Introduction: How to Make a Very Simple Robot (JitterBot)
The Jitterbot is a very simple and cheap robot that you can make with items around the house. Also, you don't need to program or code anything! This is a great project for parents and kids, robotics/DIY beginners, or just anyone who wants to make an easy and fun project!
I recommend watching the video, as it will cover everything very throughly, and lets you visualize everything much better. I've also included the steps you need to build the robot.
Step 1: How It Works
An eraser is attached to the end of a DC motor. The shaft of the motor is on one side of the eraser, so it is imbalanced. The imbalance of weight creates vibrations that cause the robot to move.
Step 2: Parts List
- 3V DC motor
- Cardboard or Foamboard
- Two-Wire Toggle Switch
- Push Pins, Craft Spoons, or anything that can be used as "legs"
- Various decorative materials
- Wire Cutters
- Glue Gun
- Soldering Iron (if you know how to use it)
Step 3: Design
A DC motor and switch are hot glued to the top of the battery pack. A piece of cardboard is below the batteries, and legs can be attached there.
Step 4: How to Build It
The video will really help you with this the most. Click here to jump to the part of the video where the build process begins.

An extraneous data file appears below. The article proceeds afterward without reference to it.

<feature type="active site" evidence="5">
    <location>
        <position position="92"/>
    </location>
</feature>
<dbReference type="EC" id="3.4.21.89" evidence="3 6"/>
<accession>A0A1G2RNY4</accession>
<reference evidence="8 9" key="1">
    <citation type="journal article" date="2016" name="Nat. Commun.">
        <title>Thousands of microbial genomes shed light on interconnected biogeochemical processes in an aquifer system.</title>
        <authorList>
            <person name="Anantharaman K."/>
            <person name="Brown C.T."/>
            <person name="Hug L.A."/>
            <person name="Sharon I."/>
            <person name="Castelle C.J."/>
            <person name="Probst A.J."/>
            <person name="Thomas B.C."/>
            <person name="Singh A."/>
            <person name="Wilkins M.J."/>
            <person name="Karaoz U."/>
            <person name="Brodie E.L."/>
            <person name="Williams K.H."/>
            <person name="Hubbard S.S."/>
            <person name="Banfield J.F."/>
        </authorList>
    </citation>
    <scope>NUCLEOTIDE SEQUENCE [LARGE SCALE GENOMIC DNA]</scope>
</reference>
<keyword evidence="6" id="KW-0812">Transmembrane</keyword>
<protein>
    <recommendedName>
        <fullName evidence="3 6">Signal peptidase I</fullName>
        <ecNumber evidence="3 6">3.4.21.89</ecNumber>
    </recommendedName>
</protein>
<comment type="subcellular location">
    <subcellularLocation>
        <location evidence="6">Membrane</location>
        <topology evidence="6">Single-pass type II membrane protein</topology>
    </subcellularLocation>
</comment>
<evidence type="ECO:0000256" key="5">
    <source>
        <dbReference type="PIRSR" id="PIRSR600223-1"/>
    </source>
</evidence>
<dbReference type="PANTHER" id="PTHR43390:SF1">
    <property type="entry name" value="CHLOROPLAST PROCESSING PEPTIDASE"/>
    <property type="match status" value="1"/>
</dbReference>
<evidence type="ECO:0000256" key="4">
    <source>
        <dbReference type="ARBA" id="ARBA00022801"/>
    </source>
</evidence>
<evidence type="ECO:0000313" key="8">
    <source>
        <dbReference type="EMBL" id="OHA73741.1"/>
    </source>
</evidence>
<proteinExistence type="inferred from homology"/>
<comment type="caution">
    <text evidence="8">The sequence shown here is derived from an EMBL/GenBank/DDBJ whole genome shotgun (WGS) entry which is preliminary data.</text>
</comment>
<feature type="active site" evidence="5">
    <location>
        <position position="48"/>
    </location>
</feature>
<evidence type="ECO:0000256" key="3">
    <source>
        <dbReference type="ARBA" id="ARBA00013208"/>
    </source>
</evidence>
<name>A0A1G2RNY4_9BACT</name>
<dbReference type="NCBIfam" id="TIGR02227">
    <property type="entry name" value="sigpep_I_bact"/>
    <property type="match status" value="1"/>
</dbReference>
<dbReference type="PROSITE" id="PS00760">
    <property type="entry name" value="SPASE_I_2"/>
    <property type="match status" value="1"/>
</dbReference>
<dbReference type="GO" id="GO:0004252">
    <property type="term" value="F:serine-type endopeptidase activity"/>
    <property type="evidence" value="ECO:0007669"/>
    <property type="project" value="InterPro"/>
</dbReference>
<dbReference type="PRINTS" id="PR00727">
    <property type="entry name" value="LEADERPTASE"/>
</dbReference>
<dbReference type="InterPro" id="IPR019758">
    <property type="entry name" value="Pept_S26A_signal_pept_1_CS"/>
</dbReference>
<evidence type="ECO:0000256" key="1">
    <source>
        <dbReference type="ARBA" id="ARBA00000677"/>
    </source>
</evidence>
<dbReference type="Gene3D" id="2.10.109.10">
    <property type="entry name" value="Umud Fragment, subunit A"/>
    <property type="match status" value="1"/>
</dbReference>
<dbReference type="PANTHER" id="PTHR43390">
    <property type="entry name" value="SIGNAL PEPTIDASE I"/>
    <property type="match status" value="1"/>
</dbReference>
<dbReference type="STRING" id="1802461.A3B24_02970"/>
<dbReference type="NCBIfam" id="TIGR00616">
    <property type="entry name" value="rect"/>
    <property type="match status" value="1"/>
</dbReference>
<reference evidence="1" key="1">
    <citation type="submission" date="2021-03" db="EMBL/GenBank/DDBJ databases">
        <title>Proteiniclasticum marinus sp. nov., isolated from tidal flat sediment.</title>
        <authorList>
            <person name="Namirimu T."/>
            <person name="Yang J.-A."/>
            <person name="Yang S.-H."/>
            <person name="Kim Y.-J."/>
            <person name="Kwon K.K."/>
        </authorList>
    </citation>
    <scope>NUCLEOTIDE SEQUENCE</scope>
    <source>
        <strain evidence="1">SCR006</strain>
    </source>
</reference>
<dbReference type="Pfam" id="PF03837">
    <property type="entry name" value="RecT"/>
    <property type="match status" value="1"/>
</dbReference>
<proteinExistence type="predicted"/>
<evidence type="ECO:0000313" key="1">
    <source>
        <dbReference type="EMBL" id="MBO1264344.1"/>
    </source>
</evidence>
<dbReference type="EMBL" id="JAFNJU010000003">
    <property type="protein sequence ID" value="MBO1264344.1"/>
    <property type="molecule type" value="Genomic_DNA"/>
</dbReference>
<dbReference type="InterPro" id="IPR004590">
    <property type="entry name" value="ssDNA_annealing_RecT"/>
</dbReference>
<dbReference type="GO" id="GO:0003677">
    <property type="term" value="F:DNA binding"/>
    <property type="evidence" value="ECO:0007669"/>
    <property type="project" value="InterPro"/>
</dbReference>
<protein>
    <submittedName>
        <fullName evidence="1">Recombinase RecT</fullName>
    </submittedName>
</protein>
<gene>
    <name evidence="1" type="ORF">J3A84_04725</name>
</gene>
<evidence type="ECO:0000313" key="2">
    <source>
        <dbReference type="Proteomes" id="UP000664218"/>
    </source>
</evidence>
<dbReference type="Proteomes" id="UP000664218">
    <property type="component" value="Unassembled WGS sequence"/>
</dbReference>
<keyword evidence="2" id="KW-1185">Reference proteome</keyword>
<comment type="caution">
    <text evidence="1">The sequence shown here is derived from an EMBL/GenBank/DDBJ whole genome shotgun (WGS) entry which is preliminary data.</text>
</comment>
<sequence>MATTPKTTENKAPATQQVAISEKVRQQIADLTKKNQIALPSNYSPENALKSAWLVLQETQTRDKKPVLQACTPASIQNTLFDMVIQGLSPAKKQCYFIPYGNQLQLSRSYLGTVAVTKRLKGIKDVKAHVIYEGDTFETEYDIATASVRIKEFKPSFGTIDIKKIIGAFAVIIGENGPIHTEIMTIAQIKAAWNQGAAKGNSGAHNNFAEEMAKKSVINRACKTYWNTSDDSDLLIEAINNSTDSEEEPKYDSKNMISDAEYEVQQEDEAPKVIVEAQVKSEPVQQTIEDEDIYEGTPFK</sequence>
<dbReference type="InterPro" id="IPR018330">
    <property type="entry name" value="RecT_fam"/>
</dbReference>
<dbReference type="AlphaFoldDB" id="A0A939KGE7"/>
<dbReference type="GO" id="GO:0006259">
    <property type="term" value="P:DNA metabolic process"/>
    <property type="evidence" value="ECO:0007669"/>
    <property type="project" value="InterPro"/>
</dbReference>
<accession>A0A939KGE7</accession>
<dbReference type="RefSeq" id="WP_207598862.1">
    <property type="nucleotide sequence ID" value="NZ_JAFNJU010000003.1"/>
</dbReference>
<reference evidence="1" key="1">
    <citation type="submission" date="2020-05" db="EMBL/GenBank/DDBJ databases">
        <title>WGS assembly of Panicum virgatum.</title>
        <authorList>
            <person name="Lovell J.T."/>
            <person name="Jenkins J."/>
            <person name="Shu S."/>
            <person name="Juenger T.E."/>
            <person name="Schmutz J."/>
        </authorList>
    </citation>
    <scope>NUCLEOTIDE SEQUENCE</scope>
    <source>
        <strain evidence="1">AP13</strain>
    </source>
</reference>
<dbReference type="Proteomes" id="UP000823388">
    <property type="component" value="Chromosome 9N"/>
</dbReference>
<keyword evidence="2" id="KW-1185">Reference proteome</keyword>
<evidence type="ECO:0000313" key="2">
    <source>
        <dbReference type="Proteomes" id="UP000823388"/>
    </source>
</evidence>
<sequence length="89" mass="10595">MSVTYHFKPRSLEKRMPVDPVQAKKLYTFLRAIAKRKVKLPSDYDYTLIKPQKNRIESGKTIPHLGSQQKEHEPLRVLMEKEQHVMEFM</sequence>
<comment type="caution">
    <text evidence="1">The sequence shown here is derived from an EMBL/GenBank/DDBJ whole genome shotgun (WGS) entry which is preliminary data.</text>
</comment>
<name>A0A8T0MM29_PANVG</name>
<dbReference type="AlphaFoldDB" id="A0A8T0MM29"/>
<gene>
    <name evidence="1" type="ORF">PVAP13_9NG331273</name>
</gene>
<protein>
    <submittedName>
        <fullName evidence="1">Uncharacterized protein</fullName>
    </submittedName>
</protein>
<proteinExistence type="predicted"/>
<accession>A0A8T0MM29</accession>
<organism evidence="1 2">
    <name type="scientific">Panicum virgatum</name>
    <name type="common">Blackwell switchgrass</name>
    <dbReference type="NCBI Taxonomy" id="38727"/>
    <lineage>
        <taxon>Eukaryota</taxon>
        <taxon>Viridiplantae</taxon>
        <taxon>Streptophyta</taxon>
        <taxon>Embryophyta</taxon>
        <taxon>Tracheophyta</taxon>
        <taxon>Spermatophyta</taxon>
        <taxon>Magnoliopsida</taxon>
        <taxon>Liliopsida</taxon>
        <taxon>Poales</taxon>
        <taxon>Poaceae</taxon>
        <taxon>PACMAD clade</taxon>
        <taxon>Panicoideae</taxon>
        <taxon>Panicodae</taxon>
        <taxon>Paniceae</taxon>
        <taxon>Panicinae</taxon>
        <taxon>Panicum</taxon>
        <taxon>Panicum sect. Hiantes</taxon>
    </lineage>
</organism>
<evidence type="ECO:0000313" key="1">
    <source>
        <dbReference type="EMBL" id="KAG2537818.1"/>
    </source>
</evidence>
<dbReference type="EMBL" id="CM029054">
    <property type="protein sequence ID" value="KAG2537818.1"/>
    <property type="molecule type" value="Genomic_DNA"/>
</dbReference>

Here's a step by step process:
1. Make sure the batteries aren't in the pack yet
2. Hot glue the DC motor to the back of the battery pack. Make sure the motor's wires are facing upwards.
3. Hot glue the toggle switch to the back of the battery pack.
4. Trim down all of the wires so that they're not too long (Make sure you don't cut them too short!)
5. Strip the tips of the wires
6. Solder or twist/tape (see video for explanation) the positive lead from the battery pack to one of the leads of the switches
7. Solder or twist/tape the other lead on the switch to the postive lead on the DC motor. (On DC motor, either node can be positive/negative. It's reversible)
8. Solder or twist/tape the negative lead on the DC motor to the negative wire of the battery pack.
9. Double check wiring and insert batteries.
10. Trace the bottom of the battery pack onto cardboard or foamboard, and cut out the shape
11. Tape the cardboard piece to the bottom of the robot (covering batteries)
12. Attach legs. I used push pins, so I pushed them into the cardboard and glued them down. You can use many other options
13. Decorate the robot any way you want
14. Turn on the robot. It will keep going until you stop it.
15. Experiment with the placement of the hole in the eraser, type of legs, and type of imbalanced weight.
If you have any questions leave a comment here or on the video and I'll get back to you as soon as I can.
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